'I don't think I would have survived it had I been much younger'

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'I don't think I would have survived it had I been much younger'

Elphi Nelissen has spent eight years at the helm of the Department of Built Environment, occasionally guiding it through turbulent times. She looks back on it as a ‘challenging’ job, one that absorbed more of her time than she had expected but which also has brought about many positive changes. “The nicest thing about the deanship, in my view, is the opportunity it provides to allow people to grow and blossom.”

Elphi Nelissen’s powerful laugh fills the inviting-looking dean's office on floor 2 of Vertigo. Ornaments and art objects hang and stand before the window, the table is strewn with paperwork and books – among which stands a black-and-white photograph of her two sons aged at least ten years younger than they are now. Four mini-cyclists grace the edge of the desk - thank-you gifts given to guests at the opening of the wind tunnel. Its completion is one of her proud achievements during eight years as dean, she later tells me during our conversation.

She will soon be leaving this office, to make way for the new dean, Theo Salet. An energetic engineer, Nelissen will be taking up residence on floor 6, where she will take over the Building Performance chair from Jan Hensen. She will also be taking over his role as Academic Director of the post-Master's program Smart Buildings & Cities.

But about that laugh, it spilled out in response to the question whether she'd had any ambitions to become dean. “No, no, ha ha, not at all! Harry Roumen (former university secretary, ed.) invited me in for coffee and told me that at Built Environment they were looking for a new dean. All I was thinking was, ‘Who do I know who could do that?’ I had no idea at all that he had me in mind. When he said, ‘We mean you’, I was like, ‘Huh?!’ I felt honored. I took a moment to consider whether I wanted to do it and felt I could, and then I very deliberately said 'Yes'.”


Looking back on those eight years, she soon mentions the word ‘challenge’. “I worked harder than I ever had before. I find it remarkable that people think that at universities there's never any great urgency, whereas in this organization the pressure is really very intense.”

You need a certain degree of maturity to withstand it

While Nelissen had previously studied at TU/e and had often given guest lectures, it was a big step to make, from owning her own engineering consultancy to becoming departmental head at the university. “There was so much I had to learn in the first year. It is a large village, a complex organization. I had to get used to a very different culture, a different way of communicating. What do I mean by that? A very masculine organization, yes, a strutting culture - a keenness to go one better than the next guy. It was done without malice but that's how it was. In fact, I don't think I would have survived it had I been much younger; you need a certain degree of maturity to withstand it. At times it was hard going, but at some point you just have to think 'whatever’. At times I had the impression that I wasn't allowed to say what I actually wanted to say. If I went ahead and said it, I wasn't always thanked for it.”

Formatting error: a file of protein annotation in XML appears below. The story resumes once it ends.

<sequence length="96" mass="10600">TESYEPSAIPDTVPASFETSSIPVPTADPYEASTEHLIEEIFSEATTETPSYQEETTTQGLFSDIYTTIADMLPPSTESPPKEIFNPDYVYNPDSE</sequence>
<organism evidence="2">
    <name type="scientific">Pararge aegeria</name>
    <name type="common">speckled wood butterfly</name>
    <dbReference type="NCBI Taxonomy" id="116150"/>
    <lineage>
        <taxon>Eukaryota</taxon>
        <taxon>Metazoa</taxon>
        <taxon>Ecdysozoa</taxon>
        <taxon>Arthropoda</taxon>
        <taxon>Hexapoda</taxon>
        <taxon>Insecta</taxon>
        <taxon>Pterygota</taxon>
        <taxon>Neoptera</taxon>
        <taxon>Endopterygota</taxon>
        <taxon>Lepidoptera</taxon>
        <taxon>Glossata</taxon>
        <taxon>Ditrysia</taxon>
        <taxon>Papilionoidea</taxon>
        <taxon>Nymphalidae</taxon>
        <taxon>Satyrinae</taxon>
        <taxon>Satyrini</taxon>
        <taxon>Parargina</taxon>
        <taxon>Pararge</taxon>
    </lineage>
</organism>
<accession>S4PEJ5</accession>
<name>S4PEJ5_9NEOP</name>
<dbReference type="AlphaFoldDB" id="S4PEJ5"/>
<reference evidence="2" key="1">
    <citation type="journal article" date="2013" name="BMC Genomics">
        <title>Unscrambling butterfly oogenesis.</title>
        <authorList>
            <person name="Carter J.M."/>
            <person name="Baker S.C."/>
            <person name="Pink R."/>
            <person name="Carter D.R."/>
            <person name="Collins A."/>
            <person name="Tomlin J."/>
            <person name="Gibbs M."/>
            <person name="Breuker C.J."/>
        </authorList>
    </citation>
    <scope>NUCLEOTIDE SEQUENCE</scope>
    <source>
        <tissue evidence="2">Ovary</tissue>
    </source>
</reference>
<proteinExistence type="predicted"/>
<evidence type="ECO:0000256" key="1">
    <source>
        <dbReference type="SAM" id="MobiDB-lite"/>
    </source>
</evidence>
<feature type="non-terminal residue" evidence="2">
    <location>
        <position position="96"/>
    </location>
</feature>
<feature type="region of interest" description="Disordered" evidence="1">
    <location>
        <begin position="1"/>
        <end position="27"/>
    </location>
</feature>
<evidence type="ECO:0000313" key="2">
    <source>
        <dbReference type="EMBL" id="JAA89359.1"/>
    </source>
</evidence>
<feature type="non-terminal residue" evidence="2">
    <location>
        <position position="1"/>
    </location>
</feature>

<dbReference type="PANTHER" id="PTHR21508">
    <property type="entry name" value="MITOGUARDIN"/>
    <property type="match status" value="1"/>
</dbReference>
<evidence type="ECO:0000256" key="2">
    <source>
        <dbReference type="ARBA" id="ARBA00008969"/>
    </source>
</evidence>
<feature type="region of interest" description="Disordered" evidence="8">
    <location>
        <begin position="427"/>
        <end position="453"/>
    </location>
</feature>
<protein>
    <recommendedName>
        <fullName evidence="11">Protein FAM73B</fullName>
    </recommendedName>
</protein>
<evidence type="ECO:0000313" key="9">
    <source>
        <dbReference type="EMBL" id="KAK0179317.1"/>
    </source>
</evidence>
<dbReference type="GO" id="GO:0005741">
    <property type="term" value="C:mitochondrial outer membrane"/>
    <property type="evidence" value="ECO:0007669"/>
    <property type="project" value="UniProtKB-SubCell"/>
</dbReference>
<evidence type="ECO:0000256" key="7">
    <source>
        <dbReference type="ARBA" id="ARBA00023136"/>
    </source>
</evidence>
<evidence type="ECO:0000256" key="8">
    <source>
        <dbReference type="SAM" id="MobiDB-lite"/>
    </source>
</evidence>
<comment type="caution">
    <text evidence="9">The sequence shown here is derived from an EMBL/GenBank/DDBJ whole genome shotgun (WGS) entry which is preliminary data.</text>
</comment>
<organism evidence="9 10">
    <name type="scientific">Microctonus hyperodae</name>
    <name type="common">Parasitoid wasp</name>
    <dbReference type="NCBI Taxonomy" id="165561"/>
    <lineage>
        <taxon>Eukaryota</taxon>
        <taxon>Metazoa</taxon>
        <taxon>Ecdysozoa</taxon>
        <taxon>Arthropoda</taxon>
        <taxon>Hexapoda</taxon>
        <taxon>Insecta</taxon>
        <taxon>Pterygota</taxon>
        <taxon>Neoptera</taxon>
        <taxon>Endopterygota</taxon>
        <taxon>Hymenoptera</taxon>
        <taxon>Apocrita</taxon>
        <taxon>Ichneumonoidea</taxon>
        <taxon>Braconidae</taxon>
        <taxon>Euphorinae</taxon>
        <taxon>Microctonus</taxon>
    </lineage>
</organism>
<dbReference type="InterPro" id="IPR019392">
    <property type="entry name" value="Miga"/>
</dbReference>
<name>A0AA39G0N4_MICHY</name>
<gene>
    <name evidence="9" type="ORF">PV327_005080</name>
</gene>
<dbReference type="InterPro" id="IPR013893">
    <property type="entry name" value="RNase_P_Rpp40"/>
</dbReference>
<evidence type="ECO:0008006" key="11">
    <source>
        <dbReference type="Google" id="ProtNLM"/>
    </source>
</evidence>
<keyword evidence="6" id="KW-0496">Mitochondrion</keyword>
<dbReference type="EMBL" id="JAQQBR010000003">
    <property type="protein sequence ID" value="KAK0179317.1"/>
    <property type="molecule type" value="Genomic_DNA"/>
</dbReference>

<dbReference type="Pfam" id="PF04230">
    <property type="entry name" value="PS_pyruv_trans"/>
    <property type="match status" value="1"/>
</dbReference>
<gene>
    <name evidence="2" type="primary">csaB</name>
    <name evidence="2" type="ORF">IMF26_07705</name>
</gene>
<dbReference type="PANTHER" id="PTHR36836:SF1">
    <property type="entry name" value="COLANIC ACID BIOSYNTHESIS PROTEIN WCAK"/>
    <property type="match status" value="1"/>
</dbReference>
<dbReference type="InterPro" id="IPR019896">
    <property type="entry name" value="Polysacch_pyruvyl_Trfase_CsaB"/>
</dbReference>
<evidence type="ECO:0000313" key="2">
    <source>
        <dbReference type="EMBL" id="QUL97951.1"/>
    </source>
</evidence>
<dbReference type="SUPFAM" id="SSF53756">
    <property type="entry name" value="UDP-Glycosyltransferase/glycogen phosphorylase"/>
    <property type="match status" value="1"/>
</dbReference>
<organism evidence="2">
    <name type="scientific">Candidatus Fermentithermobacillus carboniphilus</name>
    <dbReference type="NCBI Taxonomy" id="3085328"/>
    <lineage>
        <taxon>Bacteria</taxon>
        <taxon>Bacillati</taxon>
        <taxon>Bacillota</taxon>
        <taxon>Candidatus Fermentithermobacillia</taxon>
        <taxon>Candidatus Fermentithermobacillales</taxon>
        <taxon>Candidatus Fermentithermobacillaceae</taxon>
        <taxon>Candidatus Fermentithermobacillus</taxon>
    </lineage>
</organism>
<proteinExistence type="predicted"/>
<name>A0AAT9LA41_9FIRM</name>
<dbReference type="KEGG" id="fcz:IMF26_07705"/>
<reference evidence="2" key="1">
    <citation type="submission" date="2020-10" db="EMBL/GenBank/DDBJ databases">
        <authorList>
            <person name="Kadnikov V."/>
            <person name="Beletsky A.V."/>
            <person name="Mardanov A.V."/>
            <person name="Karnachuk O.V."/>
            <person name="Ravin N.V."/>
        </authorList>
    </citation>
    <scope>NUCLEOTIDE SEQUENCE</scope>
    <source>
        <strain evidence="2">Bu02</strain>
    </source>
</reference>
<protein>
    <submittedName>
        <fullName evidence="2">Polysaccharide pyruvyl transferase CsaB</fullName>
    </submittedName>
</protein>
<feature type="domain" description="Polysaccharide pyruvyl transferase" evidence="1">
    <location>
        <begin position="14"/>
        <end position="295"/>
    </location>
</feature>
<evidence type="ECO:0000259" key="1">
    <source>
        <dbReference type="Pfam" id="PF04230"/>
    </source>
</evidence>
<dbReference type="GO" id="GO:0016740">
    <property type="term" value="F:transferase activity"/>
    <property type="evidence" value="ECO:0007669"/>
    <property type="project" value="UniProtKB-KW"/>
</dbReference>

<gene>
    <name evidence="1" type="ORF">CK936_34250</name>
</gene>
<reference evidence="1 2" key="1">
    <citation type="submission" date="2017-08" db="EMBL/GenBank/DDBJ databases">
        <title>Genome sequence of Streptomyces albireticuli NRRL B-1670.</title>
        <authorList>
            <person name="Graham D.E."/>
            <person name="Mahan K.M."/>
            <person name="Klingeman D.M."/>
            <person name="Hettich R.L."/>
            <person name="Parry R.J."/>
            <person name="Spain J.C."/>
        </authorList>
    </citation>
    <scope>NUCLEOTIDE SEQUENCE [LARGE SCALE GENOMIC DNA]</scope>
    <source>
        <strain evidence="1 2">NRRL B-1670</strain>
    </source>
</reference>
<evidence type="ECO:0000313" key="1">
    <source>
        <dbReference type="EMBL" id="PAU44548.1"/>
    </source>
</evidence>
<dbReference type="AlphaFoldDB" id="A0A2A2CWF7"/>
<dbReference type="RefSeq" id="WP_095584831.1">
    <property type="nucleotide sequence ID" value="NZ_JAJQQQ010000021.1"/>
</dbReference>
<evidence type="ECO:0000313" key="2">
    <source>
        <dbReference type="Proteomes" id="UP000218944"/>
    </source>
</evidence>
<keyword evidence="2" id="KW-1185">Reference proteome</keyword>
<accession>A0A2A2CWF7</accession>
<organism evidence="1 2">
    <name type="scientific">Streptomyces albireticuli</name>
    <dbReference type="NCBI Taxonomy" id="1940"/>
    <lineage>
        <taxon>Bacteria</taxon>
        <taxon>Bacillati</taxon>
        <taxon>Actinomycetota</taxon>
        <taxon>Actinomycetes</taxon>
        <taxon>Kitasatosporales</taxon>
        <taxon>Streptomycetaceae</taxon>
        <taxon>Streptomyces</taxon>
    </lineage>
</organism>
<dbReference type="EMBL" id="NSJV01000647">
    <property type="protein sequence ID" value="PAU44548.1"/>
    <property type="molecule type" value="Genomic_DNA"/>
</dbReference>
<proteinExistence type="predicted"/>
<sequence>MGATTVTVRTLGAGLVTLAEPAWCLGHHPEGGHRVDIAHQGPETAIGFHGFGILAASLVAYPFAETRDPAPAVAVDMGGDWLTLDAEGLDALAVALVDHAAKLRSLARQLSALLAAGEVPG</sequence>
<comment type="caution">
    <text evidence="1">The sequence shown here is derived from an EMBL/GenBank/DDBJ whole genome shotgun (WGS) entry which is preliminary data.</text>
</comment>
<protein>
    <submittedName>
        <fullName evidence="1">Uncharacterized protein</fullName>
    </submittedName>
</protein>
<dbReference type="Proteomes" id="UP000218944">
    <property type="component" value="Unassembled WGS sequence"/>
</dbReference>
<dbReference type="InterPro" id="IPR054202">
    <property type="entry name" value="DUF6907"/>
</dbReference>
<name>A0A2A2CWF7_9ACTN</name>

Open and relaxed

In her department, she claims, the culture is not like this. “I think I have managed to create a very different culture here than prevails in the executive bodies of this university. I soon introduced a much more open and relaxed culture here. How? Simply by being myself. I like to surround myself with people who are critical and who can help bring about improvements. Come on, just tell me what it is and we'll try to make the best of it.”

Another legacy she is leaving behind: “I've brought greater professionalism to the department. If you make promises you have to follow through. Come on guys, a commitment's a commitment. It used to get my goat in the early days; things were promised and then I'd hear, ‘Yeah, I know, but I haven't done it’. That's something we have clearly managed to change.”

The question what she likes most about the deanship is not one she has to think about for long: “Allowing people to grow and blossom, that I could give them confidence, ‘You can do this’. And even though that didn't always involve following a traditional career path, it always turned out well. I am proud of having followed my intuition, and that I was never proved wrong.”

“In all three fields, education, research and valorization, we have made big progress in recent years,” the departing dean points out. “I say ‘we’ deliberately since I wouldn't be able to do anything here on my own, would I?” She praises the ‘dedication and hard work of all the lecturers,’ the support of the Executive Board, as well as the input of students. “We need to take the ratings and evaluations given by our students really seriously, and we do that here.” Now and then she also gets advice from home, from her own son, who is now starting his Master's at the department. “But I do put his comments into perspective, after all he is only one student, but his opinion is nearly always in line with my own perception. I find it so amusing that our students have an unerring sense of who the strong people are and where things are not going smoothly.”